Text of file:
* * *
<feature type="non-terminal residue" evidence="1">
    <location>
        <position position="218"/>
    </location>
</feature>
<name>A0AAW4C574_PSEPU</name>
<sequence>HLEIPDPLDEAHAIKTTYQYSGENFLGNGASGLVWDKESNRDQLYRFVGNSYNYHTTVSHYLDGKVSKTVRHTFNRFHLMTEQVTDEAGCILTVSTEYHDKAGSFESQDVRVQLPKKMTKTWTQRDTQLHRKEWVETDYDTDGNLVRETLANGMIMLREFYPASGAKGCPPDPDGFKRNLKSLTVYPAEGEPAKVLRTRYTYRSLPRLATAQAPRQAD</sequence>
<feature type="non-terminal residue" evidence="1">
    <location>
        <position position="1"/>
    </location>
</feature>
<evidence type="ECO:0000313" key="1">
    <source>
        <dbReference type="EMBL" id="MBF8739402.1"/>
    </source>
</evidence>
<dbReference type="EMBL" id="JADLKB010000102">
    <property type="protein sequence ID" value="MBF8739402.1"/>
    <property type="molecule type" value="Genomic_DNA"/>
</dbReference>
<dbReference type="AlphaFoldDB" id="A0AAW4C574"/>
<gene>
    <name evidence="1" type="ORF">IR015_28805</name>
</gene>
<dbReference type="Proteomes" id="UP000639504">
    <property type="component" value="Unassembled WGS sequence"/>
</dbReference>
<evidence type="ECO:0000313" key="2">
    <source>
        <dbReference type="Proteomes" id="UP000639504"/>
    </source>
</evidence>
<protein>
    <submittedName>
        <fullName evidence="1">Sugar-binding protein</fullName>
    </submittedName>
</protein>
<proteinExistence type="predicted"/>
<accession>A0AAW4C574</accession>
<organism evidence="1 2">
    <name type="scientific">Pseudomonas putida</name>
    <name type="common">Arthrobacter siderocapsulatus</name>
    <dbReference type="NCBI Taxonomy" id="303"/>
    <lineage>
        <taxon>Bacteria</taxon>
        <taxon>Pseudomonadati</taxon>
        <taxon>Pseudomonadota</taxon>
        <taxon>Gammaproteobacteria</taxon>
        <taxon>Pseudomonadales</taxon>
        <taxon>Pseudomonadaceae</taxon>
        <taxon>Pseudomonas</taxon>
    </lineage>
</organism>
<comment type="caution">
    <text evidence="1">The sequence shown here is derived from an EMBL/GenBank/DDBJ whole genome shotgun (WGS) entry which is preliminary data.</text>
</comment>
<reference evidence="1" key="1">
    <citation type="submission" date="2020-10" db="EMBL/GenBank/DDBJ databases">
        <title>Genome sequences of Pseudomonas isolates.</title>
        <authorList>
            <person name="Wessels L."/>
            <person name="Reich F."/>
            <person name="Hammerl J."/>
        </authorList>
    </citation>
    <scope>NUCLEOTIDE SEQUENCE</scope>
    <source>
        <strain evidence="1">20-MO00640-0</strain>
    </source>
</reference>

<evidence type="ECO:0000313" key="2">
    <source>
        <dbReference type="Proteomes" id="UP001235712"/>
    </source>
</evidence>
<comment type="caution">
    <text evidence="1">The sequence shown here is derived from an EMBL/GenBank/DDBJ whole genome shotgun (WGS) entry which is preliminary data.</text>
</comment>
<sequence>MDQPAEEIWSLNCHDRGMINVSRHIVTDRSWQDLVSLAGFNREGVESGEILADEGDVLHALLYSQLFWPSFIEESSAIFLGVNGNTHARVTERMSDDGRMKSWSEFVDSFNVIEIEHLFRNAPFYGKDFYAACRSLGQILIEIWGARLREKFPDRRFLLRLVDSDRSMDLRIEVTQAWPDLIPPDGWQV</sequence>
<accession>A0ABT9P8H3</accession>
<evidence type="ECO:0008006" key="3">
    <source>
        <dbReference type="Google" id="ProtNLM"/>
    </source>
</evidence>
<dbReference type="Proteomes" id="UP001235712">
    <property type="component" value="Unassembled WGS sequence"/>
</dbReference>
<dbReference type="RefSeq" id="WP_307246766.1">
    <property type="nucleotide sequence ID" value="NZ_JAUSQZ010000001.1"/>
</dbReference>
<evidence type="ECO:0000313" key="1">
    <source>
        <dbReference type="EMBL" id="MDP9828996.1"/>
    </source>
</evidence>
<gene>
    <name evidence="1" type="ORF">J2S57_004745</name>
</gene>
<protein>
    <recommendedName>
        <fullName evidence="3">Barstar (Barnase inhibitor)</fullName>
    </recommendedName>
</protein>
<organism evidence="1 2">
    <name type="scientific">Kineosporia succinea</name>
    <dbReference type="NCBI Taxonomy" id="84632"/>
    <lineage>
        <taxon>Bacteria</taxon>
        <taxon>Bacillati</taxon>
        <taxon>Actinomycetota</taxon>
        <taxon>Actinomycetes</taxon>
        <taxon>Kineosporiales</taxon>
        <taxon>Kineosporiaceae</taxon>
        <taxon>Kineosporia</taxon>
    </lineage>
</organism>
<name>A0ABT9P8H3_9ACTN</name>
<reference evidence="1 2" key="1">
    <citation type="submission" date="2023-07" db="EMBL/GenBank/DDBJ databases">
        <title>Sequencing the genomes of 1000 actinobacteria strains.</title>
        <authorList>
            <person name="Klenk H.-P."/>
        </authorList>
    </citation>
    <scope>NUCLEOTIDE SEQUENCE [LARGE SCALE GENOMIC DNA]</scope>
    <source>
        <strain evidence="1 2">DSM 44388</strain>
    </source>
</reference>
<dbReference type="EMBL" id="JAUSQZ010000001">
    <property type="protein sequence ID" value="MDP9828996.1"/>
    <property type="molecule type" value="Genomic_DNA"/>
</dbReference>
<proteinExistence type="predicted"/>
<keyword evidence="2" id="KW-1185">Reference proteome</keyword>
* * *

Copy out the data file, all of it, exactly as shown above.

<feature type="non-terminal residue" evidence="1">
    <location>
        <position position="218"/>
    </location>
</feature>
<name>A0AAW4C574_PSEPU</name>
<sequence>HLEIPDPLDEAHAIKTTYQYSGENFLGNGASGLVWDKESNRDQLYRFVGNSYNYHTTVSHYLDGKVSKTVRHTFNRFHLMTEQVTDEAGCILTVSTEYHDKAGSFESQDVRVQLPKKMTKTWTQRDTQLHRKEWVETDYDTDGNLVRETLANGMIMLREFYPASGAKGCPPDPDGFKRNLKSLTVYPAEGEPAKVLRTRYTYRSLPRLATAQAPRQAD</sequence>
<feature type="non-terminal residue" evidence="1">
    <location>
        <position position="1"/>
    </location>
</feature>
<evidence type="ECO:0000313" key="1">
    <source>
        <dbReference type="EMBL" id="MBF8739402.1"/>
    </source>
</evidence>
<dbReference type="EMBL" id="JADLKB010000102">
    <property type="protein sequence ID" value="MBF8739402.1"/>
    <property type="molecule type" value="Genomic_DNA"/>
</dbReference>
<dbReference type="AlphaFoldDB" id="A0AAW4C574"/>
<gene>
    <name evidence="1" type="ORF">IR015_28805</name>
</gene>
<dbReference type="Proteomes" id="UP000639504">
    <property type="component" value="Unassembled WGS sequence"/>
</dbReference>
<evidence type="ECO:0000313" key="2">
    <source>
        <dbReference type="Proteomes" id="UP000639504"/>
    </source>
</evidence>
<protein>
    <submittedName>
        <fullName evidence="1">Sugar-binding protein</fullName>
    </submittedName>
</protein>
<proteinExistence type="predicted"/>
<accession>A0AAW4C574</accession>
<organism evidence="1 2">
    <name type="scientific">Pseudomonas putida</name>
    <name type="common">Arthrobacter siderocapsulatus</name>
    <dbReference type="NCBI Taxonomy" id="303"/>
    <lineage>
        <taxon>Bacteria</taxon>
        <taxon>Pseudomonadati</taxon>
        <taxon>Pseudomonadota</taxon>
        <taxon>Gammaproteobacteria</taxon>
        <taxon>Pseudomonadales</taxon>
        <taxon>Pseudomonadaceae</taxon>
        <taxon>Pseudomonas</taxon>
    </lineage>
</organism>
<comment type="caution">
    <text evidence="1">The sequence shown here is derived from an EMBL/GenBank/DDBJ whole genome shotgun (WGS) entry which is preliminary data.</text>
</comment>
<reference evidence="1" key="1">
    <citation type="submission" date="2020-10" db="EMBL/GenBank/DDBJ databases">
        <title>Genome sequences of Pseudomonas isolates.</title>
        <authorList>
            <person name="Wessels L."/>
            <person name="Reich F."/>
            <person name="Hammerl J."/>
        </authorList>
    </citation>
    <scope>NUCLEOTIDE SEQUENCE</scope>
    <source>
        <strain evidence="1">20-MO00640-0</strain>
    </source>
</reference>

<evidence type="ECO:0000313" key="2">
    <source>
        <dbReference type="Proteomes" id="UP001235712"/>
    </source>
</evidence>
<comment type="caution">
    <text evidence="1">The sequence shown here is derived from an EMBL/GenBank/DDBJ whole genome shotgun (WGS) entry which is preliminary data.</text>
</comment>
<sequence>MDQPAEEIWSLNCHDRGMINVSRHIVTDRSWQDLVSLAGFNREGVESGEILADEGDVLHALLYSQLFWPSFIEESSAIFLGVNGNTHARVTERMSDDGRMKSWSEFVDSFNVIEIEHLFRNAPFYGKDFYAACRSLGQILIEIWGARLREKFPDRRFLLRLVDSDRSMDLRIEVTQAWPDLIPPDGWQV</sequence>
<accession>A0ABT9P8H3</accession>
<evidence type="ECO:0008006" key="3">
    <source>
        <dbReference type="Google" id="ProtNLM"/>
    </source>
</evidence>
<dbReference type="Proteomes" id="UP001235712">
    <property type="component" value="Unassembled WGS sequence"/>
</dbReference>
<dbReference type="RefSeq" id="WP_307246766.1">
    <property type="nucleotide sequence ID" value="NZ_JAUSQZ010000001.1"/>
</dbReference>
<evidence type="ECO:0000313" key="1">
    <source>
        <dbReference type="EMBL" id="MDP9828996.1"/>
    </source>
</evidence>
<gene>
    <name evidence="1" type="ORF">J2S57_004745</name>
</gene>
<protein>
    <recommendedName>
        <fullName evidence="3">Barstar (Barnase inhibitor)</fullName>
    </recommendedName>
</protein>
<organism evidence="1 2">
    <name type="scientific">Kineosporia succinea</name>
    <dbReference type="NCBI Taxonomy" id="84632"/>
    <lineage>
        <taxon>Bacteria</taxon>
        <taxon>Bacillati</taxon>
        <taxon>Actinomycetota</taxon>
        <taxon>Actinomycetes</taxon>
        <taxon>Kineosporiales</taxon>
        <taxon>Kineosporiaceae</taxon>
        <taxon>Kineosporia</taxon>
    </lineage>
</organism>
<name>A0ABT9P8H3_9ACTN</name>
<reference evidence="1 2" key="1">
    <citation type="submission" date="2023-07" db="EMBL/GenBank/DDBJ databases">
        <title>Sequencing the genomes of 1000 actinobacteria strains.</title>
        <authorList>
            <person name="Klenk H.-P."/>
        </authorList>
    </citation>
    <scope>NUCLEOTIDE SEQUENCE [LARGE SCALE GENOMIC DNA]</scope>
    <source>
        <strain evidence="1 2">DSM 44388</strain>
    </source>
</reference>
<dbReference type="EMBL" id="JAUSQZ010000001">
    <property type="protein sequence ID" value="MDP9828996.1"/>
    <property type="molecule type" value="Genomic_DNA"/>
</dbReference>
<proteinExistence type="predicted"/>
<keyword evidence="2" id="KW-1185">Reference proteome</keyword>